eer isn’t exactly the first thing that comes to mind when people think of foods and drinks that may be beneficial for health. But a team of researchers has now found that a compound in beer hops may offer protection against Alzheimer’s disease (AD).

In their work, published in the American Chemical Society’s ACS Chemical Neuroscience, researchers had a closer look at the “chemical variability” of four common hop varieties: Cascade, Saaz, Tettnang and Summit.

One of the factors that make AD so difficult to treat is the “time lag” of several years that’s between the biological processes of the disease and the onset of symptoms, ACS explained in a news release. By the time the person realizes they may have the disease, “irreversible damage” may have already occurred.

“In this scenario, the prevention of AD rather than treatment can represent an important strategy,” the researchers wrote. “Among the preventive interventions, diet is one of the most promising ones because the intake of foods or nutraceuticals containing natural molecules can interfere with key biochemical events underlying aging in both physiological and pathological conditions.”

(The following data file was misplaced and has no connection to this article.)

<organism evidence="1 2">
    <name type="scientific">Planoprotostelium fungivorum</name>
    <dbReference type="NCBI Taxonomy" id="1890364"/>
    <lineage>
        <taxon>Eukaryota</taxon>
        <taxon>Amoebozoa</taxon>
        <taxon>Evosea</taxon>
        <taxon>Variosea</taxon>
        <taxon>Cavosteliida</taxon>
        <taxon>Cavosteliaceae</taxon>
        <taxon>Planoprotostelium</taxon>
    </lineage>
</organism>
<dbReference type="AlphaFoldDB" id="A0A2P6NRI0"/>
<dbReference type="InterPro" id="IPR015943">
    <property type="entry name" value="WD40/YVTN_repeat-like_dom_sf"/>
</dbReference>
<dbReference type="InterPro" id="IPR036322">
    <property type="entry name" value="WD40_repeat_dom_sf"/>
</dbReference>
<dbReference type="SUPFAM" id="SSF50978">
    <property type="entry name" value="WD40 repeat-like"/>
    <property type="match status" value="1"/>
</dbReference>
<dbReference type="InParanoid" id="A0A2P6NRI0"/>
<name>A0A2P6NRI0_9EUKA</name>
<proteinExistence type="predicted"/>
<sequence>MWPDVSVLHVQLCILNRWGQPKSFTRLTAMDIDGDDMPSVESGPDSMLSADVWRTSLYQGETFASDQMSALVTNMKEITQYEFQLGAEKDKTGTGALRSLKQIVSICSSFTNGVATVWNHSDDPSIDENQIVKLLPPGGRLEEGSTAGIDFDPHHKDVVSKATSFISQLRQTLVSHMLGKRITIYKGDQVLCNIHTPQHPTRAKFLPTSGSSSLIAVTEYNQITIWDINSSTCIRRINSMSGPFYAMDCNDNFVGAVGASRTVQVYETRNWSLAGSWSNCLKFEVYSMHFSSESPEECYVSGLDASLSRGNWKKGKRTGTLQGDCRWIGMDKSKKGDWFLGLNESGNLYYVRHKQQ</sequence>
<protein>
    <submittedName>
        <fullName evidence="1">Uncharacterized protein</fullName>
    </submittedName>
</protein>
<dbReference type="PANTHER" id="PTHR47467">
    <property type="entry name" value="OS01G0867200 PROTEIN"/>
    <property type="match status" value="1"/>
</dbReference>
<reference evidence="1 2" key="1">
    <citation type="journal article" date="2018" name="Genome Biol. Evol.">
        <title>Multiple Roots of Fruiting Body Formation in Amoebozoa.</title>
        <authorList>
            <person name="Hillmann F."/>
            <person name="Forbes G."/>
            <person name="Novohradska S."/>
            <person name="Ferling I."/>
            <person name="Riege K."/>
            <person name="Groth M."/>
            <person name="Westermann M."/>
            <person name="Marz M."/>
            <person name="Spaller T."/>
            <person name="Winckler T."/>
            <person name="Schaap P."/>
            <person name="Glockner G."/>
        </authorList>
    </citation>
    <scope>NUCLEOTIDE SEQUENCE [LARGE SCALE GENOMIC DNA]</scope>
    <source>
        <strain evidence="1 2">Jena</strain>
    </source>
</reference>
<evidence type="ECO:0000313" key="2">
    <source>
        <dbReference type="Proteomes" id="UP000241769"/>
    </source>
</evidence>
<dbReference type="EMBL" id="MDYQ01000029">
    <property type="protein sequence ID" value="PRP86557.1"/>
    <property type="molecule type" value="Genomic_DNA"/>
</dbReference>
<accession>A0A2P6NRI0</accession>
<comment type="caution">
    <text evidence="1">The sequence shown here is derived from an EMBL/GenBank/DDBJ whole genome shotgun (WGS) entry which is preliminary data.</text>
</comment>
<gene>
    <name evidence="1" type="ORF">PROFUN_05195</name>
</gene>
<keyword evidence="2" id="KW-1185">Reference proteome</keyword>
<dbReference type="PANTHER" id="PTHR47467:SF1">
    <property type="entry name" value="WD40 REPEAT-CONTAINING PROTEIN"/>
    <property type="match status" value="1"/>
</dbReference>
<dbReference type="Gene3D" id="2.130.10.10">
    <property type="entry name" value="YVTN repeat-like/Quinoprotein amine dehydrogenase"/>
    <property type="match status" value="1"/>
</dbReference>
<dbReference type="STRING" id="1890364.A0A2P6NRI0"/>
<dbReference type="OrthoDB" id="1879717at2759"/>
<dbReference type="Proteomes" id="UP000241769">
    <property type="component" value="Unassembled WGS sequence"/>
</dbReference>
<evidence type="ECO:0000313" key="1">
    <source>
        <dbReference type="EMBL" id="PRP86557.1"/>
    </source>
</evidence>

Nutraceuticals” are foods or parts of food that have medical or health benefits. And hop, one of the main ingredients of beer, can interrupt the collection of amyloid beta proteins linked with AD. Further, previous studies showed that consuming bitter hop acids can improve “cognitive function, attention, and mood in older adults.”

Researchers have now found the hop extracts actually had antioxidant properties and may prevent the clumping of amyloid beta proteins in human nerve cells, with the “most successful” variety being Tettnang.

“(W)e fractionated the extracts to identify a pool of molecular components mainly responsible for their neuroprotective action,” the researchers wrote. “According to our data, they are feruloyl and p-coumaroylquinic acids, flavan-3-ol glycosides, and procyanidins.”

The hop extracts also prevented cell death due to oxidative stress, the researchers noted. And when they tested the Tettnang extract activity on a C. elegans worm model, it actually protected the creatures from “AD-related paralysis,” although the effect was “not very pronounced.”

While this doesn’t mean people have an excuse to drink a lot of their favorite hoppy beer, it shows hop’s potential as a nutraceutical for AD.

“Our results show that hop is a source of bioactive molecules with synergistic and multitarget activity against the early events underlying AD development,” the researchers added. “We can therefore think of its use for the preparation of nutraceuticals useful for the prevention of this pathology.”

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